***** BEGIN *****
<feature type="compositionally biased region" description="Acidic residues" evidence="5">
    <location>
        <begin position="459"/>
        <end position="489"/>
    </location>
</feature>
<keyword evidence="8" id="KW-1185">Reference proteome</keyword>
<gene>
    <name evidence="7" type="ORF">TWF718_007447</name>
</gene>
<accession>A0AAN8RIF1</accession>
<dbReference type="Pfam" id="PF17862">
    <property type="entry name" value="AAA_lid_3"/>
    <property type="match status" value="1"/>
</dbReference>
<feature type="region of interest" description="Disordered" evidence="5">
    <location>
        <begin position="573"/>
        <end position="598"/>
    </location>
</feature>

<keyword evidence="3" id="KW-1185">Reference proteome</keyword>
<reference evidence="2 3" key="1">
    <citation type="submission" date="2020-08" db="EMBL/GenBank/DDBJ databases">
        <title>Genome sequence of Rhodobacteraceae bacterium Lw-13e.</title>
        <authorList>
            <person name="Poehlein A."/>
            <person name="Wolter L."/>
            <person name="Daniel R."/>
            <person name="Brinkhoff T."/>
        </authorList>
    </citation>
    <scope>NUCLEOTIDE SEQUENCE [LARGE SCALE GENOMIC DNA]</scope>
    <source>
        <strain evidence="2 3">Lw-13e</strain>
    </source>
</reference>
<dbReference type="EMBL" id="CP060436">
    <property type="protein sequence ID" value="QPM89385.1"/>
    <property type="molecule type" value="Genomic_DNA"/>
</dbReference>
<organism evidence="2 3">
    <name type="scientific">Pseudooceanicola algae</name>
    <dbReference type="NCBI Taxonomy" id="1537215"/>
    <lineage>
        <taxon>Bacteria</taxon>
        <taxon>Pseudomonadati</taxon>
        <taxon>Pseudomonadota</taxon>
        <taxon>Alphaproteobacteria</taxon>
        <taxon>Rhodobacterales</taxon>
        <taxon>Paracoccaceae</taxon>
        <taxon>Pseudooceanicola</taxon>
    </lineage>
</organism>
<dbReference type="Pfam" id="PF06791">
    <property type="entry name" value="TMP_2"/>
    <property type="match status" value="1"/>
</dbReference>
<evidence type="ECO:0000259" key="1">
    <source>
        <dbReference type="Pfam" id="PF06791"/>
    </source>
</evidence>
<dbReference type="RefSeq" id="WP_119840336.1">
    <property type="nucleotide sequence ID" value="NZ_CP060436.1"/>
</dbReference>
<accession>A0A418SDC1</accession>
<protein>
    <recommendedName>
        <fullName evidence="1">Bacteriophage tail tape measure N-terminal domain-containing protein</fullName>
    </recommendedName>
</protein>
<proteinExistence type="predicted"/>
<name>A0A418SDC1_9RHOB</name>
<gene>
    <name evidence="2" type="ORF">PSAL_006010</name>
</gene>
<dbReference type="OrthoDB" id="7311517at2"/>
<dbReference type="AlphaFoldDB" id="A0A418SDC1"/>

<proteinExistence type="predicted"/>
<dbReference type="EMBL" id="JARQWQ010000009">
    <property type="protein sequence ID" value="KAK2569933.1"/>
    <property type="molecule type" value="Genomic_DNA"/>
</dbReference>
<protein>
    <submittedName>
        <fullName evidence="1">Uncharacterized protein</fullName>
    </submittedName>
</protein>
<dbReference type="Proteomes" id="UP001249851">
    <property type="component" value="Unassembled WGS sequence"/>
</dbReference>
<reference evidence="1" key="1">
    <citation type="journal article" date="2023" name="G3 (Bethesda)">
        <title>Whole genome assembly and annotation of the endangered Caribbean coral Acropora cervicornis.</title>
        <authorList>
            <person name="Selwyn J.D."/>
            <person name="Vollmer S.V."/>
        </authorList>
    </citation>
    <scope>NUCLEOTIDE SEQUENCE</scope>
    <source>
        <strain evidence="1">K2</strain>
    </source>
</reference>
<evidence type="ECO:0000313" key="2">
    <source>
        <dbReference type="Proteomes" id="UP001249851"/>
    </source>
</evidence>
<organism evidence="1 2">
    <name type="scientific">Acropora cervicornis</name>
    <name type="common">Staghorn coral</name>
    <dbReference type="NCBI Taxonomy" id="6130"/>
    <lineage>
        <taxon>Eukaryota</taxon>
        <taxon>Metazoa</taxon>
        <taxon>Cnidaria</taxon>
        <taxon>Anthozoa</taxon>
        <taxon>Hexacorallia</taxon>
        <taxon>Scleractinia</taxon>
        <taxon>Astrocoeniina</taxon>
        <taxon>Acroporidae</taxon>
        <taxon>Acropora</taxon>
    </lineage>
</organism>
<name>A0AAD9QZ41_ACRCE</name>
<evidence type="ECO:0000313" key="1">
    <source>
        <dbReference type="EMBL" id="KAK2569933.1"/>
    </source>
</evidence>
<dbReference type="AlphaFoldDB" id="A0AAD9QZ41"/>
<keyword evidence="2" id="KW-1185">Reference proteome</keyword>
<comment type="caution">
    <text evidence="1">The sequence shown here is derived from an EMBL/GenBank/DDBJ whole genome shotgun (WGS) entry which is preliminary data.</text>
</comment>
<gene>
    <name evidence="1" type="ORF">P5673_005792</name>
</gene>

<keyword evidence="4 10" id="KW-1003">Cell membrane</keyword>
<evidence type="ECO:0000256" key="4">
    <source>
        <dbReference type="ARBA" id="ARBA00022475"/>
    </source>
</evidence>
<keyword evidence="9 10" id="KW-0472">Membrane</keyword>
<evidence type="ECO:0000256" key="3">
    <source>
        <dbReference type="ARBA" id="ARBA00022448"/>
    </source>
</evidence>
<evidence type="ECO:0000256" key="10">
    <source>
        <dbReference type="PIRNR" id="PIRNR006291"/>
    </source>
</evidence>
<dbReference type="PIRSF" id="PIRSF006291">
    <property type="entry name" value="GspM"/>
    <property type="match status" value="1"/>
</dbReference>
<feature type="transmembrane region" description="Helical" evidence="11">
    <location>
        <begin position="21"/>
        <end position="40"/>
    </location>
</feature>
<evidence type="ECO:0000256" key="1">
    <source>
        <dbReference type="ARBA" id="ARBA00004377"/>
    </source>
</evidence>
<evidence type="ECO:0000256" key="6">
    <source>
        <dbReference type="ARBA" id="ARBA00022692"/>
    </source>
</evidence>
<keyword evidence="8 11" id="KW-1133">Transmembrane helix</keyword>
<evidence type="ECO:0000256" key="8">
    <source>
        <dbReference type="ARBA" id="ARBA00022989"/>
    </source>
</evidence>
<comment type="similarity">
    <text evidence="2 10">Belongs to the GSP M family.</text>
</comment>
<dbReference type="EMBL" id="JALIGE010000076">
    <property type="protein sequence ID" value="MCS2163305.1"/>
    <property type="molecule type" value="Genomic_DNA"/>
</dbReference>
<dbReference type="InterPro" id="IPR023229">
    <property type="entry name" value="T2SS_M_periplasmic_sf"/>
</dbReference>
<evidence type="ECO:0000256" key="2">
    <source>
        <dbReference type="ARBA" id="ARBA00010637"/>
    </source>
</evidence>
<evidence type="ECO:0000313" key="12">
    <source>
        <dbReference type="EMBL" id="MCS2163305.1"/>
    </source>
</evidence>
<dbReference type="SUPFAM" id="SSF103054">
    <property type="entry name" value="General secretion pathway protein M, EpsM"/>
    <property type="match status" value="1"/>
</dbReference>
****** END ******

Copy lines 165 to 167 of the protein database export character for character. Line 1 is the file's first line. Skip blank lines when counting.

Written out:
        <end position="40"/>
    </location>
</feature>